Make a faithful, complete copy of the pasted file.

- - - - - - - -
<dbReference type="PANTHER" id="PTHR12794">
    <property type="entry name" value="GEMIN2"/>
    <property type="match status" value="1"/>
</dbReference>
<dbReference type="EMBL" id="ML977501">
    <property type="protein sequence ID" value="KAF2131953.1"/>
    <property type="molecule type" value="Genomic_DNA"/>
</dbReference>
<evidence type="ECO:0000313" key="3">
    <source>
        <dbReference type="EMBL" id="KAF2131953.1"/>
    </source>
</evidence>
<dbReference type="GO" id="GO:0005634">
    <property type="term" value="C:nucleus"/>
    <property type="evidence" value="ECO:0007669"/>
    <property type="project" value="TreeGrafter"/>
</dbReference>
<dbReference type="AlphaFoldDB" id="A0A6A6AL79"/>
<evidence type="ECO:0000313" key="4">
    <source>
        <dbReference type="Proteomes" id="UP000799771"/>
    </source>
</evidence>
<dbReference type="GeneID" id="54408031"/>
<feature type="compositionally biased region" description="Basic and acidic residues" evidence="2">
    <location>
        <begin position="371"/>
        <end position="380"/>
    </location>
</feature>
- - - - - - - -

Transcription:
<dbReference type="PANTHER" id="PTHR12794">
    <property type="entry name" value="GEMIN2"/>
    <property type="match status" value="1"/>
</dbReference>
<dbReference type="EMBL" id="ML977501">
    <property type="protein sequence ID" value="KAF2131953.1"/>
    <property type="molecule type" value="Genomic_DNA"/>
</dbReference>
<evidence type="ECO:0000313" key="3">
    <source>
        <dbReference type="EMBL" id="KAF2131953.1"/>
    </source>
</evidence>
<dbReference type="GO" id="GO:0005634">
    <property type="term" value="C:nucleus"/>
    <property type="evidence" value="ECO:0007669"/>
    <property type="project" value="TreeGrafter"/>
</dbReference>
<dbReference type="AlphaFoldDB" id="A0A6A6AL79"/>
<evidence type="ECO:0000313" key="4">
    <source>
        <dbReference type="Proteomes" id="UP000799771"/>
    </source>
</evidence>
<dbReference type="GeneID" id="54408031"/>
<feature type="compositionally biased region" description="Basic and acidic residues" evidence="2">
    <location>
        <begin position="371"/>
        <end position="380"/>
    </location>
</feature>